Oral hyaluronic acid has been shown to reduce inflammation and pain in humans with osteoarthritis. Eight Asian small-clawed otters (Aonyx cinerea) and two African spot-necked otters (Hydrictis maculicolis) with varying degrees of osteoarthritic changes identified on radiographs were selected for a randomized, double-blinded, placebo-controlled clinical trial. Animal husbandry staff completed otter mobility assessment (OMA) questionnaires for each animal prior to study commencement and following either oral hyaluronic acid at a loading dose of 4 mg/kg PO SID for 10 d followed by a maintenance dose of 2 mg/kg PO SID for 20 d, or placebo for 30 d. Four veterinarians with experience assessing otters watched randomized videos of otter gaits and assigned a clinical lameness score. Two additional evaluators watched the videos: an experienced veterinarian in small animal practice and a final-year veterinary student. All evaluators for OMA and clinical lameness score were blinded to treatment group. Radiographs performed prior to, and following, the study were assessed by a board-certified radiologist (Dennison). The OMA questionnaire had high reliability coefficients and correlated strongly with clinical gait scores and radiographic assessment. Although hyaluronic acid appears to be safe for use in otters at the dose described, there was no observed significant effect of hyaluronic acid on clinical lameness scores, OMA scores, or radiographic assessment of the limbs. The development of the OMA questionnaire is a promising tool for evaluating lameness in managed-care otters and may be further validated in future studies investigating therapeutics or incorporated as a component of animal welfare assessment.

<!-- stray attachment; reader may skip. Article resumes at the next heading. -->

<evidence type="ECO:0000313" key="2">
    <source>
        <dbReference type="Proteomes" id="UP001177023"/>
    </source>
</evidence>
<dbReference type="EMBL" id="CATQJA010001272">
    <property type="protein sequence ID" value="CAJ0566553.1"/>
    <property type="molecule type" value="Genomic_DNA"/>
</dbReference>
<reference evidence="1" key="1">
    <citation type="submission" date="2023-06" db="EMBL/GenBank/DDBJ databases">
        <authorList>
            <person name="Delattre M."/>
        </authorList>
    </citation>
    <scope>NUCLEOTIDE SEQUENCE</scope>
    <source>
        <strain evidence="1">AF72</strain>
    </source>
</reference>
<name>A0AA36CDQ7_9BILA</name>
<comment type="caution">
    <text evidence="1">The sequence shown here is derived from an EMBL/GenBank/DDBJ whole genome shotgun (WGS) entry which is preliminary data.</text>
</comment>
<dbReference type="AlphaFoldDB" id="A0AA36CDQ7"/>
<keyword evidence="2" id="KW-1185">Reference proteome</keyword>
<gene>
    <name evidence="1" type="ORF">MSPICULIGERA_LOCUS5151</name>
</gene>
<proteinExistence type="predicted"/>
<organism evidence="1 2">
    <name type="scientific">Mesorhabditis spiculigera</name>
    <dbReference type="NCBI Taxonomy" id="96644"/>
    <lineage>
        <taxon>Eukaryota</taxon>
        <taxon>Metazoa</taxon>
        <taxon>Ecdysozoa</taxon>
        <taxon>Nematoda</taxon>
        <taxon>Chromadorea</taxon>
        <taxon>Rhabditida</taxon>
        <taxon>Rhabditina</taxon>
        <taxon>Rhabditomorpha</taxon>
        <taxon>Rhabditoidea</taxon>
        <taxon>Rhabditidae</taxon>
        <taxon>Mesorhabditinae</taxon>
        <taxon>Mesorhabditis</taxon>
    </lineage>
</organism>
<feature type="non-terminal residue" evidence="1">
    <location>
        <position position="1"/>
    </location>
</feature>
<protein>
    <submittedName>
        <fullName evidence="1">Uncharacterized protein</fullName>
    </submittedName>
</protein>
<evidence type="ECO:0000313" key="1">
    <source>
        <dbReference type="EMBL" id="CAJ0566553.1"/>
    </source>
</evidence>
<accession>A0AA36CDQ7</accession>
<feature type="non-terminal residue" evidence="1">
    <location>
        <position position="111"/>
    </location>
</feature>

How to translate text using browser tools
16 June 2022
DEVELOPMENT OF A MOBILITY ASSESSMENT SCORE FOR EVALUATION OF THE EFFECTS OF ORAL HYALURONIC ACID ON CLINICAL LAMENESS IN ASIAN SMALL-CLAWED OTTERS (AONYX CINEREA) AND AFRICAN SPOT-NECKED OTTERS (HYDRICTIS MACULICOLIS) UNDER HUMAN CARE
Neil J. Russell,